"If we go to a regular season cross country meet and there is another SEC school there, then we can only run 12. At the actual SEC championships we can only run 10. And at the NCAA regionals we can only run 7."

What are your long-term expectations for the men's cross country program?
"The first recruiting cycle, which is four years, our goal was to make sure we got in the top half of the conference. And we did that. Now, within the next four years, we want to be a top-2 team in the conference. And if you are among the top two teams in the conference, you are going to nationals. And there are only 30 teams that make nationals. Then, once we get a year under our belt there, I want us to be a top-20 team. To say that this group is going to win a national championship would be a little premature because there are 5 to 10 programs that get the top 20 kids every single year because of their tradition. Places like Oregon and Arkansas get kids for free that we would have to sign on athletic money simply due to their tradition. They will walk-on for free at those places because they know they are going to get to go to nationals every year if they make the team.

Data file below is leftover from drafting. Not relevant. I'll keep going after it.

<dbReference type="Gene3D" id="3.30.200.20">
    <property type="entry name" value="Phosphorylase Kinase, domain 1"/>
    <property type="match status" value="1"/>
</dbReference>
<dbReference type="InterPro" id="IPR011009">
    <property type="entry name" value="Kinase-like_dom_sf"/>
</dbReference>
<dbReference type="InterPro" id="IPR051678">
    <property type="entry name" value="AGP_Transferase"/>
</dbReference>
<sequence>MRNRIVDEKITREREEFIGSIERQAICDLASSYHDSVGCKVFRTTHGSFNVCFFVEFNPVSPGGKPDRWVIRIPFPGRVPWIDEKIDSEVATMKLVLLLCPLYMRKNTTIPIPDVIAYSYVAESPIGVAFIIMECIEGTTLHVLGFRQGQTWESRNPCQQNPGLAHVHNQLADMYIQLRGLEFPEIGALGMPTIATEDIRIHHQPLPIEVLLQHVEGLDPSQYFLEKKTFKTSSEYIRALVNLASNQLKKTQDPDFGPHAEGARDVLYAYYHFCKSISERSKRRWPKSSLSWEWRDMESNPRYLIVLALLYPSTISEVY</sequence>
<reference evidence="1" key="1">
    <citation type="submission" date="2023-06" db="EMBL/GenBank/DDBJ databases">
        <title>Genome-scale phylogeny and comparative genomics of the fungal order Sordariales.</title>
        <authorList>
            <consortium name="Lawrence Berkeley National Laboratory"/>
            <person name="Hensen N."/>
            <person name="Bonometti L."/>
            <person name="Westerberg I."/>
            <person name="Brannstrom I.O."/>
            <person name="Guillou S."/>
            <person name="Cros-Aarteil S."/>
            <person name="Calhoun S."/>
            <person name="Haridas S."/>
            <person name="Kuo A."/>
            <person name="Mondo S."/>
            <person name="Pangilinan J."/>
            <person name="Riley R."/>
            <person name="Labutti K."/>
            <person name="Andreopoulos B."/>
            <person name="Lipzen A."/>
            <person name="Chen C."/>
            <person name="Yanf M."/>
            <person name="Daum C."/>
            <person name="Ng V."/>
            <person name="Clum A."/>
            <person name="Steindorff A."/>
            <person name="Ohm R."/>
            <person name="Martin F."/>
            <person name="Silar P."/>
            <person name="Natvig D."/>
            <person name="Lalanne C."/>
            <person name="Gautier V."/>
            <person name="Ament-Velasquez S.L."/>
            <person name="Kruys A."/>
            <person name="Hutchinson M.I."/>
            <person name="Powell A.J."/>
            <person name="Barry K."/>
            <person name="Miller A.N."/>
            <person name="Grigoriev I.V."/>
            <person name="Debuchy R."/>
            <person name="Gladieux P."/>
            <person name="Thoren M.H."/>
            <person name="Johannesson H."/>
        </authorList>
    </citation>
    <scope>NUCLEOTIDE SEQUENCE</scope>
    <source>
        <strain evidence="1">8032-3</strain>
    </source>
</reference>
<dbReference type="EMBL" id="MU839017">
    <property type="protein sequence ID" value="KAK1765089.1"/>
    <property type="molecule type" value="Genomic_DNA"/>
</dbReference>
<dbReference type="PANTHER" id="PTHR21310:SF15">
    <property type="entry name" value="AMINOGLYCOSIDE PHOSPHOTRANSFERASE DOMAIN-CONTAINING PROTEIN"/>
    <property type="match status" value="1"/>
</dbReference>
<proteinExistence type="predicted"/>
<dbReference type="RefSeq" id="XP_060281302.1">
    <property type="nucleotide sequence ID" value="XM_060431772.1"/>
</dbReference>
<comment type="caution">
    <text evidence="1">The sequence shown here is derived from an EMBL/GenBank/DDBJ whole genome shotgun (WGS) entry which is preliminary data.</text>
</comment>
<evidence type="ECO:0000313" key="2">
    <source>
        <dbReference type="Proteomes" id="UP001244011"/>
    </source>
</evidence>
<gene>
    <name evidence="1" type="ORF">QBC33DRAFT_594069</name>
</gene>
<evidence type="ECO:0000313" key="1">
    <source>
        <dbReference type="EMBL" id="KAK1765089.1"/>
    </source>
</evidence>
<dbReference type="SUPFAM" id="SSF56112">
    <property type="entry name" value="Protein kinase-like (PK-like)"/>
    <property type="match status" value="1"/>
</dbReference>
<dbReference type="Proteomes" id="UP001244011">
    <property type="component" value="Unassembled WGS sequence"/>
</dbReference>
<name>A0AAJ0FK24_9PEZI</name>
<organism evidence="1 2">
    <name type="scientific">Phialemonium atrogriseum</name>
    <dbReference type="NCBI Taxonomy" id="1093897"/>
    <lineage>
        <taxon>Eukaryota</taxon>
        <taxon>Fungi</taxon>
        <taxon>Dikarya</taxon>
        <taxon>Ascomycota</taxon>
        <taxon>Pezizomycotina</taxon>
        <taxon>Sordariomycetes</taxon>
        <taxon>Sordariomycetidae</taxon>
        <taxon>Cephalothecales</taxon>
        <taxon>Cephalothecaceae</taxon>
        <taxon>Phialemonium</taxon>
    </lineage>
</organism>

"Over time, it's our job, as a staff, to help build a rich tradition, too."

Have you noticed a difference in kids' attitude about Mississippi State's cross country program?
"Right now, compared to four years ago, it's like daylight to dark. So, the next four years we have to step it up even more. We have to build tradition and heritage. Then, when they look at our program, they will have something to compare."

Gene Swindoll is the publisher of Dawgs' Bite, Powered by, the source for Mississippi State sports on the sports network. You can contact him by email at